17 August 2009

Penang – Culture, Nature, and Food Misadventures

Travel Blogs

My only recollection of Penang was from an old photo of me looking at some snakes coiled on sticks at the Snake Temple. My father had his protective arms around me. I had a slight smile but my body language betrayed my true sense of security in my father’s embrace. Perhaps that’s a child’s intuition of the destructive force that his father will later become.

I don’t remember much of Penang so my recent trip there was as good as stepping on the island for the first time. I did quite a bit of pre-trip research and the numerous travel guidebooks and websites I consulted about Penang call it the ‘Pearl of the Orient’... a title that’s been equally bestowed on Macau. But in comparing these two island cities, Penang had a higher chance of giving one a pearl necklace although Macau seemed more of a shimmering jewel with its brightly-lit casinos and neon signs.

But the most memorable and delightful part about Penang wasn’t its heavily marketed heritage treasures or much touted hawker food. It was the people of Penang that left me with the best memories. They were the true gems. The Penangnites were uber-friendly and enthusiastically helpful. In my 4 days there, not a day goes by without me thinking, “Wow, what a nice gesture that was. That person is so nice!”

Travel Facts

Travel Period : 6 – 9 Aug 09 (Air ticket and hotel booked on 22 Jun 09)

Exchange Rate : S$1.00 = MYR2.44

Air Ticket : S$83.00 (Tiger Airways, return, incl. taxes)

Accommodation : Tune Hotel

Situated along Burmah Road, Tune Hotel is less than 10 mins walk to the city centre, KOMTAR. Burmah Road runs parallel between Penang Road (which leads to the Heritage Trail) and Macalister Road (that serves lots of hawker food) so it is pretty convenient and accessible.

Tune Hotel

Although very compact in size, the room is clean and modern with pleasant floral prints on the walls. It is really just a place to sleep and house your luggage with very little walking space. Air-conditioning is not included in the basic room rate. You need to purchase usage hours for air-con and hair-dryer, and rent the bath towels.

Cost for 3 nights Double Room (incl. air-con usage and 3 towels) – MYR171.57 (S$70.30); approx. S$11.70 per person per night. VERY CHEAP!!

Since it’s so affordable, we extended the room for another day to house our luggage and shower before heading back as the Check-Out time was 12:00pm but our flight was at 8:00pm. The extension costs MYR73.90 (S$30.30).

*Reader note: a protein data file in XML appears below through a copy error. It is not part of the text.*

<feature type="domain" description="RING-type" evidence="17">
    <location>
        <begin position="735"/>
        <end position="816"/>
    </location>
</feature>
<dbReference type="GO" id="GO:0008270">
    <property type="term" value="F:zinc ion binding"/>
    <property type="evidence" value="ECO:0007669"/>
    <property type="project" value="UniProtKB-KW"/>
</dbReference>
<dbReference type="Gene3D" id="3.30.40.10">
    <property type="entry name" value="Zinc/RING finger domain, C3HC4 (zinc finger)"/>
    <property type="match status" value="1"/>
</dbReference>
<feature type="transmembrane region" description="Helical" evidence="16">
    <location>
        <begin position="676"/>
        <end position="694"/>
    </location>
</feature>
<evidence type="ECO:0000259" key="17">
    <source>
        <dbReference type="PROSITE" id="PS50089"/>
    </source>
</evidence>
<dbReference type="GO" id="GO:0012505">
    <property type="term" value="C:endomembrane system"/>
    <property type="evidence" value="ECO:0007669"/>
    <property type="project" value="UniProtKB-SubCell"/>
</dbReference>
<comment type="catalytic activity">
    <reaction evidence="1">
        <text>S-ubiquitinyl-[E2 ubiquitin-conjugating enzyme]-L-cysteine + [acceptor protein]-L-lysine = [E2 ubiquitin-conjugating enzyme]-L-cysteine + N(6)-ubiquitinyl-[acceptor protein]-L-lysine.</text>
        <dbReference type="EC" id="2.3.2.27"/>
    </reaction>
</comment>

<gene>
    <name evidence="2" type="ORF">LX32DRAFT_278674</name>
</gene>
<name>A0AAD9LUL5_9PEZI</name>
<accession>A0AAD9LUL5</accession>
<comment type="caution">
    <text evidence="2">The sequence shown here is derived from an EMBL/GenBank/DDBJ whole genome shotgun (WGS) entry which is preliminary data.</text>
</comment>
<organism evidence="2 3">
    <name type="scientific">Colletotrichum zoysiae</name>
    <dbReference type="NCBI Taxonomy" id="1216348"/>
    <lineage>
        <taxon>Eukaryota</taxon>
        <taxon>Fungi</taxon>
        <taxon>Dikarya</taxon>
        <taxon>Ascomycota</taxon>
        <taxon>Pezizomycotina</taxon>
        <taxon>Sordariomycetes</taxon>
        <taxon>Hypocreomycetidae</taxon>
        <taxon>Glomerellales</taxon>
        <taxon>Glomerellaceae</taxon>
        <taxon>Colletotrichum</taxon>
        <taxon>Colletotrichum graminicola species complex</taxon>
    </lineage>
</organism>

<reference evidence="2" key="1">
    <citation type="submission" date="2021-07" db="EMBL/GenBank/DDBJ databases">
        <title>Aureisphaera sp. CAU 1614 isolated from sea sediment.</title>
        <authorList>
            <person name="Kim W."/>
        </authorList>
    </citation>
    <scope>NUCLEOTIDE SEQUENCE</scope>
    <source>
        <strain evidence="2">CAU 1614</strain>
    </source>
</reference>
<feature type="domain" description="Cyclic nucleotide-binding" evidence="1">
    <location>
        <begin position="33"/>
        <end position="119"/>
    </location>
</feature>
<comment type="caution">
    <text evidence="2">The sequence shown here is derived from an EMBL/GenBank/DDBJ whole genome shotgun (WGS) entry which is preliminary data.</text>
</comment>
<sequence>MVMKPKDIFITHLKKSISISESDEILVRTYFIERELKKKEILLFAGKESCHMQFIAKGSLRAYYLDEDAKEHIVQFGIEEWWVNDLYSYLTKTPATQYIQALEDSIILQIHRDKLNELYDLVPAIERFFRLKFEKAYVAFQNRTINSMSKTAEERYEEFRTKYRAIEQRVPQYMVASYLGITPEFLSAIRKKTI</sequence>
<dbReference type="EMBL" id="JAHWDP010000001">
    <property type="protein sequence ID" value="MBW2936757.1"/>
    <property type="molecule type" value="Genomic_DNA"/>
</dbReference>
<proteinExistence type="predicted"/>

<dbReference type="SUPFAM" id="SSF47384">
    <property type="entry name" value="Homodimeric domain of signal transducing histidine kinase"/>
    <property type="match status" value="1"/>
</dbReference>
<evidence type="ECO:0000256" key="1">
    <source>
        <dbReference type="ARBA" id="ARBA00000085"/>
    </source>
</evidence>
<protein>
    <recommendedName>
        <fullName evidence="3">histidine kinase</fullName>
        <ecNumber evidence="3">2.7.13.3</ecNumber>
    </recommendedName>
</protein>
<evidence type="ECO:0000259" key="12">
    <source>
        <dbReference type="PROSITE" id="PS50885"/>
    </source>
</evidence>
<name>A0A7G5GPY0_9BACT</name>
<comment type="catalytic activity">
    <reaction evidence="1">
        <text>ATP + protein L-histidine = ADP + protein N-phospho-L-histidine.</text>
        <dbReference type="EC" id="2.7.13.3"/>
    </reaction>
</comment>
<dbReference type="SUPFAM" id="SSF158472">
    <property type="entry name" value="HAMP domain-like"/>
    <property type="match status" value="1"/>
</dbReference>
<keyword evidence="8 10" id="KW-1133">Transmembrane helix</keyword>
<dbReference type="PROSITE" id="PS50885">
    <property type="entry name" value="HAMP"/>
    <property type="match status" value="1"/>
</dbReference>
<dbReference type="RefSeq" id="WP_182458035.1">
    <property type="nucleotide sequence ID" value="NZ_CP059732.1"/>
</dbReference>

Daily LifeWho needs time travel machines when there’s Penang? Well, at least for me, it was a return to familiar childhood sights and scenes. A kind of displaced nostalgia where five-foot-ways bring recognition, but not the memories of me running down the corridors.

Also known as Pulau Pinang, Penang is a live museum of the trades and possibly, way of life many decades back. The clothes may have changed, houses have internet access now, but that old world charm of unhurried ease in watching days go by lives on.

The city is deeply steeped in historic remnants and a portmanteau of cultures that earned it a place in UNESCO’s list of world heritage sites. During this trip, I covered part of the heritage trail that brought me to Chinese temples, clan houses, churches, mosques and Indian shrines (of course I can find all these in Singapore too but not within such close proximity to each other nor are many of them as old); sampled the nature-scape of this island, and dived into its famed hawker fare (though my taste buds were rather disappointed).


Without wasting a single moment, I went straight to the Snake Temple as soon as I landed in Penang. With luggage in tow, I was eager to be back here after 30 years. The Snake Temple is very close to the airport, about 10 mins by cab, but it costs MYR26.00 as the fare is fixed by the only cab operator allowed at the airport. I was told that cabs not registered with the airport cab service cannot pick up passengers at the airport. So passengers don’t have a choice but to pay the exorbitant fare it charges.

Snake Temple exteriorCalled the Temple of Azure Cloud (清云殿), it was built in 1850 to honor Chor Soo Kong, a monk held in high regard for his ability to heal. From what I read, snakes appeared at the temple to seek refuge after the temple was built. Taking it as a good omen, the snakes were welcomed and allowed to roam freely in the temple. However, during my visit, my burning question was, “Where are the snakes?!” I don’t even see a worm around, let alone free-ranging poisonous vipers! The vines for snakes to climb are all empty (I was later told by a cab driver that snakes are lesser in numbers now because crows come and pick them off the open-air branches).